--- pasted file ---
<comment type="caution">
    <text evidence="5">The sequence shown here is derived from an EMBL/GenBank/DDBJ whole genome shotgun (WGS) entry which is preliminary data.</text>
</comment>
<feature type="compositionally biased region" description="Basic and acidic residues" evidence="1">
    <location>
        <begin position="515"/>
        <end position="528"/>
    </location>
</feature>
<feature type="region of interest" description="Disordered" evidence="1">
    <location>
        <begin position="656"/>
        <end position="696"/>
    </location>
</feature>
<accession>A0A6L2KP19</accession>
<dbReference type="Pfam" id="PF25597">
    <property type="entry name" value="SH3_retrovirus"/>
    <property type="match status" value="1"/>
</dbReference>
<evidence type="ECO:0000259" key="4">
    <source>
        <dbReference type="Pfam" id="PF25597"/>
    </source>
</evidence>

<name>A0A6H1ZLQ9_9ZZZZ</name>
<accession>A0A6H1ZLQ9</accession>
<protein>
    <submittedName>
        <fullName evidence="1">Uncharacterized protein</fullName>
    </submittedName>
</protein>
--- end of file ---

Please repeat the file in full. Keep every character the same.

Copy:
<comment type="caution">
    <text evidence="5">The sequence shown here is derived from an EMBL/GenBank/DDBJ whole genome shotgun (WGS) entry which is preliminary data.</text>
</comment>
<feature type="compositionally biased region" description="Basic and acidic residues" evidence="1">
    <location>
        <begin position="515"/>
        <end position="528"/>
    </location>
</feature>
<feature type="region of interest" description="Disordered" evidence="1">
    <location>
        <begin position="656"/>
        <end position="696"/>
    </location>
</feature>
<accession>A0A6L2KP19</accession>
<dbReference type="Pfam" id="PF25597">
    <property type="entry name" value="SH3_retrovirus"/>
    <property type="match status" value="1"/>
</dbReference>
<evidence type="ECO:0000259" key="4">
    <source>
        <dbReference type="Pfam" id="PF25597"/>
    </source>
</evidence>

<name>A0A6H1ZLQ9_9ZZZZ</name>
<accession>A0A6H1ZLQ9</accession>
<protein>
    <submittedName>
        <fullName evidence="1">Uncharacterized protein</fullName>
    </submittedName>
</protein>